Elizabeth Patterson was a fabulous character actress, but I was blown away by her role here. She's such a badass, particularly in the scene in which she stands guard at the town jail to protect Lucas so the raging townspeople won't barge in and set fire to the joint. Knowing that most men wouldn't harm an old lady, she calmly sits and knits, even as Crawford Gowrie (Charles Kemper) pours gasoline at her feet and menacingly lights a match...
As the film highlights the education Chick receives from Lucas, Bogle inquired if Jarman understood the story’s significance when he read the script. “I think so,” was his reply. Having grown up in Nashville, he was cognizant of racial disparity. Jarman said Brown, who was from Massachusetts but spent time in Tennessee and Atlanta, set out to make a statement with this movie; it’s been reported (but not verified) that a lynching occurred while he was in Atlanta, and he never forgot the horrific incident.
A remark made by Mayer when he saw the picture serves as a reminder of how progressive Intruder in the Dust was for its time: during a sequence in which Chick walks among the townspeople, the studio head remarked that he should tip his hat to the white men. With that statement, Dore Schary reported that Mayer really didn’t understand the picture. Jarman agreed. “He was still in Meet Me in St. Louis,” the actor observed, a remark that elicited laughs, though it’s not funny when you think about it. For all the positive Intruder in the Dust contributes to film history, it’s sad that such a legendary studio chief still held such beliefs in 1949. The fact that the picture was produced with its integrity and tolerance intact AND it’s still being celebrated almost 70 years later is a testament to the power of cinema to promote acceptance and compassion through our shared humanity.
Nancy Kwan sits down with Donald Bogle at TCMFF 2018. (Picture by Kim Luperi)
Nancy Kwan, The World of Suzie Wong (1960)
Donald Bogle once again took the stage to speak to actress Nancy Kwan, who made her film debut in The World of Suzie Wong. (Disclaimer: I couldn’t stay to watch the picture, but after sitting in on this discussion, I definitely want to see it.)
The tale of an architect, Robert (William Holden), who journeys to Hong Kong in search of a new life as an artist and ends up meeting and falling for a prostitute, Suzie (Kwan), The World of Suzie Wong heralded in a new perspective on interracial love. Bogle termed Holden and Kwan’s performances “totally convincing” and lauded Kwan for delivering a radically different representation of an Asian prostitute.
Kwan’s road to stardom was the stuff Hollywood dreams are made of. While on holiday from school in the UK, Kwan heard they were searching for an actress to play Suzie. As a fan, she visited the studio to watch the auditions, but wouldn’t you know, she was spotted and offered a screen test! Right before Kwan headed back to school, producer Ray Stark contacted her, saying he’d put her under contract for 6 months if she wanted to come to Hollywood to take acting classes and shoot another test. Kwan acquiesced, but after two more tests in Hollywood, she was edged out by France Nuyen, who starred in the Broadway play. Kwan’s consolation prize from Stark was a role in the touring company so she could test drive the profession. But she wasn’t there for long: a month later, Stark called and asked her to come to London to screen test – for the same role! Her partner for the audition? William Holden. Once she heard that, she didn’t mind leaving the play mid-tour. Oh, and it didn't turn out to be a test, but rather her first day working on the film!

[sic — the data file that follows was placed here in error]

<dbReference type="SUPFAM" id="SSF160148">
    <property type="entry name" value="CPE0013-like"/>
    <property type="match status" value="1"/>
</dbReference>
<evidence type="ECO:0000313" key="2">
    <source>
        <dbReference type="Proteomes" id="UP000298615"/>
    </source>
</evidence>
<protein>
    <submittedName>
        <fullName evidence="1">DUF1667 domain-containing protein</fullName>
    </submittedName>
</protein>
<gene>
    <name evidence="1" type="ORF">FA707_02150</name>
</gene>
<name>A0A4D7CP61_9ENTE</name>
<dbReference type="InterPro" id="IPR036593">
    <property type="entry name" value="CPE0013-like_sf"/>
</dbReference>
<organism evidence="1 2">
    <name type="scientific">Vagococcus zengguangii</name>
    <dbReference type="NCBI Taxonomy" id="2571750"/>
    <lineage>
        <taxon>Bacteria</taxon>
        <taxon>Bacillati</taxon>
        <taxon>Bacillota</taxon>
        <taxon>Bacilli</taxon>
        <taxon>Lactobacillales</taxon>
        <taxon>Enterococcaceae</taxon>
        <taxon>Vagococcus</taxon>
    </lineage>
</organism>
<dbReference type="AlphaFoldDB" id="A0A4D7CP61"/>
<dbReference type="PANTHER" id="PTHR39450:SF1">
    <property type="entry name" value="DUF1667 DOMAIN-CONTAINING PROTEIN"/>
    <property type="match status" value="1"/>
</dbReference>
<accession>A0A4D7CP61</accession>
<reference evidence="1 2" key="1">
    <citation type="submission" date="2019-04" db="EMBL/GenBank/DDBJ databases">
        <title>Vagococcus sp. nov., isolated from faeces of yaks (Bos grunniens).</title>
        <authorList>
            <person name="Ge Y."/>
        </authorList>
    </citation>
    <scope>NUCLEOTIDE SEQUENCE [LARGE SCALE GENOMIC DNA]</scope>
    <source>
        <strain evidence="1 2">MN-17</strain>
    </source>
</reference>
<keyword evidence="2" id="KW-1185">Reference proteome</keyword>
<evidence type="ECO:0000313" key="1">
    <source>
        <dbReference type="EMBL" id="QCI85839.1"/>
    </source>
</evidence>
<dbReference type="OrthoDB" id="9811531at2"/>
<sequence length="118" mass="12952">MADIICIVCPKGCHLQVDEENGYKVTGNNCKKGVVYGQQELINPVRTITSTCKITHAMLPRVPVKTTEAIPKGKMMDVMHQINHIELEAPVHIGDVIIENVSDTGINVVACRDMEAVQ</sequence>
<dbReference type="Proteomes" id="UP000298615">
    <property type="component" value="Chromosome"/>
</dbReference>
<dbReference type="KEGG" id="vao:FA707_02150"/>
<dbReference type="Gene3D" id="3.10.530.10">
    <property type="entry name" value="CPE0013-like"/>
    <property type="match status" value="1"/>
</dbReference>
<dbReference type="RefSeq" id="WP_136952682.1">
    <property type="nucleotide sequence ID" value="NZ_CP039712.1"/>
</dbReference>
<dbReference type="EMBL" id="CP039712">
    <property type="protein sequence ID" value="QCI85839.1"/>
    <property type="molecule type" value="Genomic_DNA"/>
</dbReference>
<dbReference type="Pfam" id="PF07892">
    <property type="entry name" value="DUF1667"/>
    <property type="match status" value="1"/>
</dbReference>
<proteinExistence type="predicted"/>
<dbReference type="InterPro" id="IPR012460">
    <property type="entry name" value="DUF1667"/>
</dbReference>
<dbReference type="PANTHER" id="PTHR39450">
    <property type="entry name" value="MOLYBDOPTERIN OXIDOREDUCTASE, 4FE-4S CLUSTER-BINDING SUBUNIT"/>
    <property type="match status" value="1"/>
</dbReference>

Kwan called Holden a "great teacher," and credited the actor and director Richard Quine for supporting her in her film debut.
After The World of Suzie Wong, Kwan was cast in another classic, Flower Drum Song (1961), but stardom still eluded the actress. Of approximately 50 films she appeared in, Bogle asked Kwan if she felt she was offered parts that would have led to other opportunities in the business. “No,” she replied, adding that’s “a very good question.” Kwan affirmed that there were no really good roles written for Asian performers back then: “It’s unfortunate, but that was the timing.” The lack of parts made it difficult for her, because in order to sustain a career, actors need roles, ones either offered to or written for them. She did commend Stark as someone who cast her in projects that didn’t specify a nationality, like a circus performer in The Main Attraction (1962), in order to give her options outside Asian-specific characters.
Bringing the conversation up to more recent times, Bogle mentioned that Kwan was approached to appear in The Joy Luck Club (1993), but there was a line of dialogue in the script (not the book) about Suzie Wong that she objected to. When she inquired if the line could be changed, as it didn’t enhance the character or scene, the writer and director both declined. Bogle, who knew what the piece of dialogue was, applauded her decision. (Does anyone know if this line made it into the film?!)
It looks like Kwan utilized some of her dance background in The Main Attraction.
In closing, Bogle inquired whether Kwan believes Hollywood has become more open to Asian actors. “I think it’s getting better,” the actress replied. “The awareness is certainly there… especially the last few years. Television has opened up a lot of good roles for Asians, and so you see them on television today, which is great. Yeah, I think it has," she continued. "I mean, I know that African Americans have really come up, and Hispanics are coming up, and you know, the Asians, hopefully they’ll catch up.” Kwan chuckled after delivering that last line, but I can’t even imagine how profound it must be – especially to someone whose career was limited due to her ethnicity - to witness the evolution of Asian Americans in the industry over the last several years. She certainly sounded proud of the progress being made and optimistic for the future.
Stay tuned for part two of this series, which will highlight TCMFF 2018 conversations with Marsha Hunt and Cora Sue Collins.